First I’d say my parents. Although my childhood was very unconventional and at times my parents weren’t always in a good space, their journeys of resiliency have made me realize just how powerful you can be in overcoming challenges. Second I’d say my son, I learn everyday from him, even when he doesn’t realize it. He continues to teach me how to enjoy life, and live for the moment.
How did you get started into acting?
I started doing community theatre when I was about nine years old, and did my first show at the Guelph little theatre; but we moved too much for me to stay connected. Then out of nowhere in 2011 while I was in university, I had the option of taking Acting and Theatre Studies as an elective, and studied with the talented playwright Valerie Senyk over the next year. That class reminded me of how much I missed it, so once my son was spending more time with friends than me, I decided to give acting a shot professionally.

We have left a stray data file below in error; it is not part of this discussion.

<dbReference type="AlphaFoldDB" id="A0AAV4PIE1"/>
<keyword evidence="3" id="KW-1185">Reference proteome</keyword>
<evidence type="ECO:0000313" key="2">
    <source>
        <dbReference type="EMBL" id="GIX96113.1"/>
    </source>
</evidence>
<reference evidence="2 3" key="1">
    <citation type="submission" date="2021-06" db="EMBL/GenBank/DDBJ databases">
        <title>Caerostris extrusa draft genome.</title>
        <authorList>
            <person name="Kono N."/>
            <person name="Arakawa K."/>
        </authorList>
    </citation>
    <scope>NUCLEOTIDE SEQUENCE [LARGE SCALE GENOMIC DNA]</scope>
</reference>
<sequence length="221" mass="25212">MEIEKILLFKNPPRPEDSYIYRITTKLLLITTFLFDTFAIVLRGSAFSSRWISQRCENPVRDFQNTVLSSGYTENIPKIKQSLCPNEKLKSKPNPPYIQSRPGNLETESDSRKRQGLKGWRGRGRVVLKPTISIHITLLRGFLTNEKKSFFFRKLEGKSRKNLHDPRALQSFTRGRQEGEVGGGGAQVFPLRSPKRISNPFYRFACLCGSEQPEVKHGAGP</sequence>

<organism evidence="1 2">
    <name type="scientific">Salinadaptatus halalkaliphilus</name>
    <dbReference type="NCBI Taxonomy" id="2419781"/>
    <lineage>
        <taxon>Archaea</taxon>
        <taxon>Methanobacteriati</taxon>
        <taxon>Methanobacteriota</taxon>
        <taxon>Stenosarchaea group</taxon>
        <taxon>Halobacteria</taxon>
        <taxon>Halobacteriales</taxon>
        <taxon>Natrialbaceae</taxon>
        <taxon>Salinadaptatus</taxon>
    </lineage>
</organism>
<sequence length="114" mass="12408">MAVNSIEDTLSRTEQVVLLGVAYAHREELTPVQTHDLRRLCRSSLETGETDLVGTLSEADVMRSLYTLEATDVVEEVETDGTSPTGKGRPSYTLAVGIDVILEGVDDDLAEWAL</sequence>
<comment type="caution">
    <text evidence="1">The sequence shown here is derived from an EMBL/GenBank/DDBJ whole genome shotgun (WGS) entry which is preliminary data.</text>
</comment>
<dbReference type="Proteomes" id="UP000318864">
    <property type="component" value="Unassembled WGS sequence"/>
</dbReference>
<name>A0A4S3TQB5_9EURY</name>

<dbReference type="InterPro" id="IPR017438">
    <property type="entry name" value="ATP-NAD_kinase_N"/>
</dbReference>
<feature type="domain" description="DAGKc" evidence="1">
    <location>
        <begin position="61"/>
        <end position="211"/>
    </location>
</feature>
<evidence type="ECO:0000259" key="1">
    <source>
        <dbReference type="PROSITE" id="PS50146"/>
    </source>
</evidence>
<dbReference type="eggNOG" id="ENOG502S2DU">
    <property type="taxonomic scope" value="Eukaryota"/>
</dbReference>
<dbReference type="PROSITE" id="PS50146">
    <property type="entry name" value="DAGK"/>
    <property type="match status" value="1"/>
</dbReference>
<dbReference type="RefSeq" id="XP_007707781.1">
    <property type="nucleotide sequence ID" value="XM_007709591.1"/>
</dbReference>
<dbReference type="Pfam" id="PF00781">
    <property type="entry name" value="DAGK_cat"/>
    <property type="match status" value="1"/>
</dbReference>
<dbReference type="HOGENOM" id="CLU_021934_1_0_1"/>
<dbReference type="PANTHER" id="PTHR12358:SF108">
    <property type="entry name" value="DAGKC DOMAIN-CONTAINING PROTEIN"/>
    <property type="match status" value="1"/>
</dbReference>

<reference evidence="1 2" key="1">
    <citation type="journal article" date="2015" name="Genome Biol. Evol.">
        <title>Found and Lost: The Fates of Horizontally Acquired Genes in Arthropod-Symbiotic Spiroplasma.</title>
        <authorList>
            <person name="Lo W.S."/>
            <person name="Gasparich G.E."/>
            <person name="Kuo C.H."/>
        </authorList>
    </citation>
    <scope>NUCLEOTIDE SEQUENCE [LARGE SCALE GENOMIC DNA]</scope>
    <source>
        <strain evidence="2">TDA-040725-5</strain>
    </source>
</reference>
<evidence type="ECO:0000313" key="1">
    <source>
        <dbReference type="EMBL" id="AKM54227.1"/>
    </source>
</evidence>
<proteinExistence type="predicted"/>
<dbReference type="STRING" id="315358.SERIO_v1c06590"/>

Tell us about your work in the short film “Along the Water’s Edge”
I play the role of the “Face mask” woman in the opening scene, and a young woman in other parts of the film, I also do the narration. It was very exciting for me as this is my first voice over for Film, and the message is so powerful. In the one scene, I have to make a choice about drinking water. It was really important for me to get the point across, so I actually didn’t drink any water on the way to set, and lied out in the sun until I was called to set. Being thirsty really reminds us of how precious water is, and I wanted that to be captured.
What is the film about?
The film itself focuses around the ongoing water crisis of our indigenous nations. It highlights what can happen if we don’t address the seriousness of this issue. But what I really love about the film, is the other message that it speaks… that we as Indigenous people are protectors of the water and all that it gives life to; we don’t plan on backing down, the fight to save our Mother Earth isn’t just ours, it’s on the shoulders of everyone.